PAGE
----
Walking the Heartroad

heartroadTitle: Walking the Heartroad: The Devotional Path for SpiritWorkers
Publisher: Asphodel Press
Author: Silence Maestas
Pages: 58 pp
Price: $9.00 (paperback) / $3.00 (ebook via Asphodel Press) / $3.99 (Kindle and nook)

In the interest of full disclosure – I am friends with the author. I was friends with the author before Walking the Heartroad was written and published. This friendship will, of course, make me somewhat biased towards the book – but as I’m often reminded, having a bias does not always mean that one’s conclusion is then automatically wrong.

I devoured Walking the Heartroad when it was first released, and I’ve revisited it now and again in the years since, but it’s only recently that I sat down to do a proper cover-to-cover reread. At the time of its original release the Internet was not quite as replete with spirit-workers talking about their paths candidly and trying to form communities centered around spirit-work-support. There were groups, don’t get me wrong, but they were not as common as they seem to be now. Tumblr was not a thing. WordPress was barely a thing. Heck, Spirit-Working seemed to be a new-to-talk-about-it thing, and this was a book that was sorely, sorely needed.

I am on the fence about being a spirit-worker, myself. Once upon a time I thought: yes. These days, I think: anyone who interacts with the spirits and bring them further into this world is at least nominally a spirit-worker, and so: yes. But my devotional practice is not necessarily spirit-work in the way that most people might use the term and so I often think: close enough but in the end no. When I reread this book, I think: yes, yes, oh gods, obviously, yes!

It doesn’t matter much one way or the other – this book is a priceless bit of information, both for those walking a spirit-work, devotional, or otherwise god- and/or spirit- intense path, and for those who love them. It is written to help explain to ‘outsiders’ a little bit about how we tick. Maestas breaks the Heartroad down and makes it clear that, for him, devotion is about Love. He also stresses, from the beginning, that the one walking the path is the one who needs to determine how one is going to define said path. Service can have a multitude of manifestations, and for many that I know of, love is the beginning and end of the service, of the work..

He explores the different ways relationships with the spirits can manifest: Parent/child (or, less common, Child/parent); Master/servant (or slave); Romantic love; Spouse and/or Consort; Marriage. He speaks of community building, and how quick we can sometimes be to judge others and how they are or are not with their gods and spirits. This especially speaks to me, because I know I’ve been guilty of that in the past. Once upon a time, the idea of being a slave to a god drove a wedge between myself and others who would identify as such, and I have to admit that, but for my willingness to accept my gods into my life, but for my willingness to go as They direct me to go, I could very easily be in that category. Does that make me uncomfortable? A bit, yes. I am firmly, firmly caught in Poseidon’s net; that I’m not struggling is the only thing that keeps that net from closing in tight around me, and I am aware of that in ways I was not aware of seven years ago.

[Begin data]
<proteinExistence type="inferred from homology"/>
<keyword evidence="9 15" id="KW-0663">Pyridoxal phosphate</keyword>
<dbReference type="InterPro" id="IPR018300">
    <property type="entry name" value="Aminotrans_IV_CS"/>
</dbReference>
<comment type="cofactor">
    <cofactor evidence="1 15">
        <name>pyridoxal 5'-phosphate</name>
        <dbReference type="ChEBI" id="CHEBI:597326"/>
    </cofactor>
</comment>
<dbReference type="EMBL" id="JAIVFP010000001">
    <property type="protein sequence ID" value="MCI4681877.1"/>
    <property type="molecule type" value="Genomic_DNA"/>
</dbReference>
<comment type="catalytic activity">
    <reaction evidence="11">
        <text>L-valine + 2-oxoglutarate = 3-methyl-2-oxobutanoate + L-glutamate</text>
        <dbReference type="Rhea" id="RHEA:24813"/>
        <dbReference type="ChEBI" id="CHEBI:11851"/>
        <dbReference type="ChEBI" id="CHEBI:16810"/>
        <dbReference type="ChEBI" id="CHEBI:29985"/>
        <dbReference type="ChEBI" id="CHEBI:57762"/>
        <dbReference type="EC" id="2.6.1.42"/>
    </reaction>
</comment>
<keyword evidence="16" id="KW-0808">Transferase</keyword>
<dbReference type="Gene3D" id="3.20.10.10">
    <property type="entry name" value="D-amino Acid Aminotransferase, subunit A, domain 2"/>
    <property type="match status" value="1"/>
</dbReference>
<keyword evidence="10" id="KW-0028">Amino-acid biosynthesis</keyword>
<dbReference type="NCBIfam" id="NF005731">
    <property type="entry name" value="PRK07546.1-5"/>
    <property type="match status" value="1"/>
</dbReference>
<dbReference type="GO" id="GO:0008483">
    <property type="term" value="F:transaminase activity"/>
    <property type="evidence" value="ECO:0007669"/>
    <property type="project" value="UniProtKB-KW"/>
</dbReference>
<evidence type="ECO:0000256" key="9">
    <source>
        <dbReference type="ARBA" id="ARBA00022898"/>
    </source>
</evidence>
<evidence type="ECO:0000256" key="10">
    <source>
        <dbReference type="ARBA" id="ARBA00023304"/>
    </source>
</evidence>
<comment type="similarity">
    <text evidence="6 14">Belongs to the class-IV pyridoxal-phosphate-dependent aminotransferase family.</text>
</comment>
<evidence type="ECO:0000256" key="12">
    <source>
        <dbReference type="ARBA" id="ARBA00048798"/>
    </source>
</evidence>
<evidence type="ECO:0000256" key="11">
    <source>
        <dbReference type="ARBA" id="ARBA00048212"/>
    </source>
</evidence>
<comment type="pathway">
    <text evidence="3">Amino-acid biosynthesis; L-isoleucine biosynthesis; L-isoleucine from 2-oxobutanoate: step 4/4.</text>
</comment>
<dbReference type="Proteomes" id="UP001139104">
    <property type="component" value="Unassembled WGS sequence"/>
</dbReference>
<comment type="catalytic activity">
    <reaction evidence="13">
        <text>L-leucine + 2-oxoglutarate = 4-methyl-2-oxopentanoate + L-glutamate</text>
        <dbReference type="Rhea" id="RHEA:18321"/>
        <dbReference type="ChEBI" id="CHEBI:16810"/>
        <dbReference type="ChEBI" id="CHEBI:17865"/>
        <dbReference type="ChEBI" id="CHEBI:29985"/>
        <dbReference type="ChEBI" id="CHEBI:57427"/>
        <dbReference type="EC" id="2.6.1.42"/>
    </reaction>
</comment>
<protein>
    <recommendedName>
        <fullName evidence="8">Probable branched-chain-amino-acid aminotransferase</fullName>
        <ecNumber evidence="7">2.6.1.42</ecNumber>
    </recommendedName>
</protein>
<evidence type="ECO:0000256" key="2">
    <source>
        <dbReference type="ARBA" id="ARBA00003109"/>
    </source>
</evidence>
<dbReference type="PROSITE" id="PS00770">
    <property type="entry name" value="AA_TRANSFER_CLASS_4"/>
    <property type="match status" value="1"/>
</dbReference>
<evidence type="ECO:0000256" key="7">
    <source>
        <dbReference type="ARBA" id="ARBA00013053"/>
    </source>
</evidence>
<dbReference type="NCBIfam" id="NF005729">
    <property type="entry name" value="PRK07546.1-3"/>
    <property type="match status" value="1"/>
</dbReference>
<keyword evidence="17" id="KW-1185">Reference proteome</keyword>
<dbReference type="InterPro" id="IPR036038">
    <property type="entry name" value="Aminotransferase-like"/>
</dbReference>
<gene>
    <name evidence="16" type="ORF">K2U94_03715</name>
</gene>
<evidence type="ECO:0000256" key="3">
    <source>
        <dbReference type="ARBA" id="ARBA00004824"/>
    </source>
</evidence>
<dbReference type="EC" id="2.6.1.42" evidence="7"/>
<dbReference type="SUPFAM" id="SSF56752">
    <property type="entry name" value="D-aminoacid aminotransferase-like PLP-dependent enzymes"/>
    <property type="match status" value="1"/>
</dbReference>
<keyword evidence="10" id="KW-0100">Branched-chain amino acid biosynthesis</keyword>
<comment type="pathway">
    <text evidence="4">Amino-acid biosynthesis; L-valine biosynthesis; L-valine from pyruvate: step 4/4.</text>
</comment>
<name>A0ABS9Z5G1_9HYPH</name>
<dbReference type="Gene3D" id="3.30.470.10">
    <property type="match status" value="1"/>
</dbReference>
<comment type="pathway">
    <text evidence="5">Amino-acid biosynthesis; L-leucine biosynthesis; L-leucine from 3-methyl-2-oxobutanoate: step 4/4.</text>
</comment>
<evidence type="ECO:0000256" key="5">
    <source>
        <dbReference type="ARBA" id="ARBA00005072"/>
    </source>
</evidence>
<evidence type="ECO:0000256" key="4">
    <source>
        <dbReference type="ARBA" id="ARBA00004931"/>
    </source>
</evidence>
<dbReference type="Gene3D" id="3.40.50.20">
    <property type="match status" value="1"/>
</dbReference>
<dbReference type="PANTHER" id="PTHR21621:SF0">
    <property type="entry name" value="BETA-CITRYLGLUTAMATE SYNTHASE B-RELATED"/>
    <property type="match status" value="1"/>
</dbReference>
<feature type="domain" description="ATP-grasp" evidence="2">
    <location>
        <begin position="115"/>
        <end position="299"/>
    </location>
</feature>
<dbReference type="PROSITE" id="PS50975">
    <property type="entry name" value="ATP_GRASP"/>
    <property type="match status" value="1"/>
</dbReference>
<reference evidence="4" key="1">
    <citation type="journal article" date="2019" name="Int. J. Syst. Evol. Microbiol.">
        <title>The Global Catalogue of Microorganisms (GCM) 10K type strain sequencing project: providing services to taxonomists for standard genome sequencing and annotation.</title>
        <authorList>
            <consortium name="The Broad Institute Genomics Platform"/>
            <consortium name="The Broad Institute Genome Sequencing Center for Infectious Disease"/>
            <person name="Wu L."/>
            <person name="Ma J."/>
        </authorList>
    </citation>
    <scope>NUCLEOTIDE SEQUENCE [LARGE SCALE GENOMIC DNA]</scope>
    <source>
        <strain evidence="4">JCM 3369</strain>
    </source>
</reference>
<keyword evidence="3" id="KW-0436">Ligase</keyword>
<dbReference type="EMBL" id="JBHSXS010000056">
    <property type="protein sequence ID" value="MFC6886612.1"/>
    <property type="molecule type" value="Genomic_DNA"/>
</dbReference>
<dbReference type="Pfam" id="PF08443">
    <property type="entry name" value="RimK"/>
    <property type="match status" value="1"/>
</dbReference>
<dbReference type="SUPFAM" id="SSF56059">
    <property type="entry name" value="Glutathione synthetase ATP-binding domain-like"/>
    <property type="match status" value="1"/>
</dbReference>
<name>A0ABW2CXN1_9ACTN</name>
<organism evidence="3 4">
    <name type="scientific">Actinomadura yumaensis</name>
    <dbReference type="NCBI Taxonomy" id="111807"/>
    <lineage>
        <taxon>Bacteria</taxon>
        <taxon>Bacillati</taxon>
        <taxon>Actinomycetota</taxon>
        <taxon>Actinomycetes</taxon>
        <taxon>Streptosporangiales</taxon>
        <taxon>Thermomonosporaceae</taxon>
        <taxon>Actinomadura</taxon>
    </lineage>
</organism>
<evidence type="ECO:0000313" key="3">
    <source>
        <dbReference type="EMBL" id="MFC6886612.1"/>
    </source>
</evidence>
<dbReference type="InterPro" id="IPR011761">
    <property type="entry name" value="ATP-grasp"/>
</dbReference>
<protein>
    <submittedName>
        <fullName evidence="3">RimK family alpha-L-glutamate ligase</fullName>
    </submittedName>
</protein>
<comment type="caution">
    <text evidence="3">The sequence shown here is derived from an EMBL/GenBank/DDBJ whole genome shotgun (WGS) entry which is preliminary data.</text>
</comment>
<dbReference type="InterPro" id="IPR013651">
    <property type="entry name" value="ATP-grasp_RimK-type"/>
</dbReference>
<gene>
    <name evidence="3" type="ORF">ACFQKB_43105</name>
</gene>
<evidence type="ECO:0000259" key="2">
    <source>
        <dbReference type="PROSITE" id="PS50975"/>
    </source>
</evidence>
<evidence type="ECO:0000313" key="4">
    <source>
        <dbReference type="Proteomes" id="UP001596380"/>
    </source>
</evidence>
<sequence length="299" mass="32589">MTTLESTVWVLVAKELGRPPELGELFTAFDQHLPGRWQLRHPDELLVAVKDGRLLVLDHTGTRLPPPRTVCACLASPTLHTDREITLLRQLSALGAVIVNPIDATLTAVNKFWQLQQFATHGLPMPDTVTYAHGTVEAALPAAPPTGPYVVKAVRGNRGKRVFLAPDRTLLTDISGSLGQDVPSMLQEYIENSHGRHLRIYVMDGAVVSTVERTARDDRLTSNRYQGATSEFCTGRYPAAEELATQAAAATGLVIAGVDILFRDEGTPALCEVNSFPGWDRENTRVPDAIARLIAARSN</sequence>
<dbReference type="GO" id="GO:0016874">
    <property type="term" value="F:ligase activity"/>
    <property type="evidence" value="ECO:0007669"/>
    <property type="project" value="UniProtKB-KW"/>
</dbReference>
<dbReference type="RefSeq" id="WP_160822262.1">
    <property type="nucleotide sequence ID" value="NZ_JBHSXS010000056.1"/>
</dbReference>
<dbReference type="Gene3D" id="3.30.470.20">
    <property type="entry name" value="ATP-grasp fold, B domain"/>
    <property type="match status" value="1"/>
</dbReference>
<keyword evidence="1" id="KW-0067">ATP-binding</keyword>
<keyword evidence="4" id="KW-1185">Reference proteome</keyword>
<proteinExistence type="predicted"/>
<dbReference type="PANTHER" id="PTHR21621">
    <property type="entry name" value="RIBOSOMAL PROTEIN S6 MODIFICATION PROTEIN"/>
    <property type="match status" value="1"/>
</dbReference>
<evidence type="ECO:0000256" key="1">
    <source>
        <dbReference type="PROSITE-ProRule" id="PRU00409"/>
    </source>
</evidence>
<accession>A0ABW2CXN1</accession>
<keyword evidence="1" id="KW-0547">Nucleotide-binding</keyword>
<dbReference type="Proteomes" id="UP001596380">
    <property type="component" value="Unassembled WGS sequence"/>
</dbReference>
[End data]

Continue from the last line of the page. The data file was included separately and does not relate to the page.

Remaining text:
I thought, when I read this way back when, that I understood much of it. Being this much further along my path I find that I’ve gleaned more from the reread than I’d hoped to gain. I’m chided to set aside my assuming, my judging. I’m reminded to keep myself humble. I’m reminded that I wish to help build rather than to tear down, and if the best I can do to help build is to actively refrain from tearing down, that’s good enough. I’m reminded that while my way is the best way for me, it is not the best way for others, and while interacting with some of my co-religionists may leave me baffled and confused at how they arrived at whatever conclusions they have, that is their story, their path, and I can only see and understand what I can see, and at the end of the day, none of it is my business at all.

Walking the Heartroad sang to my spirit when it was first released, and revisiting it has been a balm that I wasn’t aware I needed. It is a book that does not quite stand alone as it did when it was first released, but it is a valuable addition to any polytheist’s library. And, now there’s an ebook, and Kindle, and nook version! I highly, highly recommend this, and any other material of Maestas’ that you can get your hands on! (Re: above, see: biased).

[Jolene Dawe is a polytheist devoted to Poseidon and Odin. She is the author of Treasures from the Deep, a collection of Poseidon’s myths retold, and The Fairy Queen of Spencer’s Butte and Other Tales. She lives in the Pacific Northwest with her partner, a small horde of cats, one small dog, and three spunky spinning wheels. You can find her online at http://thesaturatedpage.wordpress.com%5D.]

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